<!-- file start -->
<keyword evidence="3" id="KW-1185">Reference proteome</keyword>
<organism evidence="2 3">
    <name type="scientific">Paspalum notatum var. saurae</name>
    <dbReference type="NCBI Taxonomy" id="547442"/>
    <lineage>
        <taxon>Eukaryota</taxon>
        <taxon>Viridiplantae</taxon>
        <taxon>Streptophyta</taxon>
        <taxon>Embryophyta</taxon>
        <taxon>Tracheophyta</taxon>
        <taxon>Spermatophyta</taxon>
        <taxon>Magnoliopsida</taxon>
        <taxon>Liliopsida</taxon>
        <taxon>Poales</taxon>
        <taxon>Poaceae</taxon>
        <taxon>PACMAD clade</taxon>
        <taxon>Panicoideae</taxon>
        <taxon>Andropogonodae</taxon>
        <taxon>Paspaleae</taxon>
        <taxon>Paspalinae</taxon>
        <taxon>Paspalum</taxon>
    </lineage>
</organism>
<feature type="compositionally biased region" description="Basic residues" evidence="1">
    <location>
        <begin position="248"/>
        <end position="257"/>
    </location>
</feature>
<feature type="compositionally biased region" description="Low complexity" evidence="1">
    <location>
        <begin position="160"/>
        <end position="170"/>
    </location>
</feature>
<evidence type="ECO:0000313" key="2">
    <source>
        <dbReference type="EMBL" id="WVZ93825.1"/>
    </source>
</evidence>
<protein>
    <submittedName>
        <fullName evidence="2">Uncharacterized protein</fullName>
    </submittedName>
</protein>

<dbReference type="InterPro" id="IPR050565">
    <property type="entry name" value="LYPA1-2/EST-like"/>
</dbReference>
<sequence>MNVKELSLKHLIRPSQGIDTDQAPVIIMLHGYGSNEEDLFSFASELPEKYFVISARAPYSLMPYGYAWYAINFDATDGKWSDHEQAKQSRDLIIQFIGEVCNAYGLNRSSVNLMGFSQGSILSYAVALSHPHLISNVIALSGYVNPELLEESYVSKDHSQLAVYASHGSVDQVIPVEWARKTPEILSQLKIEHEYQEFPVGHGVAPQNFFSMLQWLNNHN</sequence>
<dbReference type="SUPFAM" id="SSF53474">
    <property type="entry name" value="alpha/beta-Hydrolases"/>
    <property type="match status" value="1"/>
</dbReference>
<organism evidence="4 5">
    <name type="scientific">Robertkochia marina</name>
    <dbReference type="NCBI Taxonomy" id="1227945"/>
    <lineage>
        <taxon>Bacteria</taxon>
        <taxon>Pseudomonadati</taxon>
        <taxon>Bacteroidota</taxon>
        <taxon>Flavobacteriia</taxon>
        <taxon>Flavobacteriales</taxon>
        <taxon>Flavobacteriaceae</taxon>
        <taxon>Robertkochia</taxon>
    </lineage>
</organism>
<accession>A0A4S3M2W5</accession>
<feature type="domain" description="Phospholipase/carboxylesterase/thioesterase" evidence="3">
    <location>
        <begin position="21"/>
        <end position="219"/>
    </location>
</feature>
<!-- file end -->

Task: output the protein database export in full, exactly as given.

<keyword evidence="3" id="KW-1185">Reference proteome</keyword>
<organism evidence="2 3">
    <name type="scientific">Paspalum notatum var. saurae</name>
    <dbReference type="NCBI Taxonomy" id="547442"/>
    <lineage>
        <taxon>Eukaryota</taxon>
        <taxon>Viridiplantae</taxon>
        <taxon>Streptophyta</taxon>
        <taxon>Embryophyta</taxon>
        <taxon>Tracheophyta</taxon>
        <taxon>Spermatophyta</taxon>
        <taxon>Magnoliopsida</taxon>
        <taxon>Liliopsida</taxon>
        <taxon>Poales</taxon>
        <taxon>Poaceae</taxon>
        <taxon>PACMAD clade</taxon>
        <taxon>Panicoideae</taxon>
        <taxon>Andropogonodae</taxon>
        <taxon>Paspaleae</taxon>
        <taxon>Paspalinae</taxon>
        <taxon>Paspalum</taxon>
    </lineage>
</organism>
<feature type="compositionally biased region" description="Basic residues" evidence="1">
    <location>
        <begin position="248"/>
        <end position="257"/>
    </location>
</feature>
<feature type="compositionally biased region" description="Low complexity" evidence="1">
    <location>
        <begin position="160"/>
        <end position="170"/>
    </location>
</feature>
<evidence type="ECO:0000313" key="2">
    <source>
        <dbReference type="EMBL" id="WVZ93825.1"/>
    </source>
</evidence>
<protein>
    <submittedName>
        <fullName evidence="2">Uncharacterized protein</fullName>
    </submittedName>
</protein>

<dbReference type="InterPro" id="IPR050565">
    <property type="entry name" value="LYPA1-2/EST-like"/>
</dbReference>
<sequence>MNVKELSLKHLIRPSQGIDTDQAPVIIMLHGYGSNEEDLFSFASELPEKYFVISARAPYSLMPYGYAWYAINFDATDGKWSDHEQAKQSRDLIIQFIGEVCNAYGLNRSSVNLMGFSQGSILSYAVALSHPHLISNVIALSGYVNPELLEESYVSKDHSQLAVYASHGSVDQVIPVEWARKTPEILSQLKIEHEYQEFPVGHGVAPQNFFSMLQWLNNHN</sequence>
<dbReference type="SUPFAM" id="SSF53474">
    <property type="entry name" value="alpha/beta-Hydrolases"/>
    <property type="match status" value="1"/>
</dbReference>
<organism evidence="4 5">
    <name type="scientific">Robertkochia marina</name>
    <dbReference type="NCBI Taxonomy" id="1227945"/>
    <lineage>
        <taxon>Bacteria</taxon>
        <taxon>Pseudomonadati</taxon>
        <taxon>Bacteroidota</taxon>
        <taxon>Flavobacteriia</taxon>
        <taxon>Flavobacteriales</taxon>
        <taxon>Flavobacteriaceae</taxon>
        <taxon>Robertkochia</taxon>
    </lineage>
</organism>
<accession>A0A4S3M2W5</accession>
<feature type="domain" description="Phospholipase/carboxylesterase/thioesterase" evidence="3">
    <location>
        <begin position="21"/>
        <end position="219"/>
    </location>
</feature>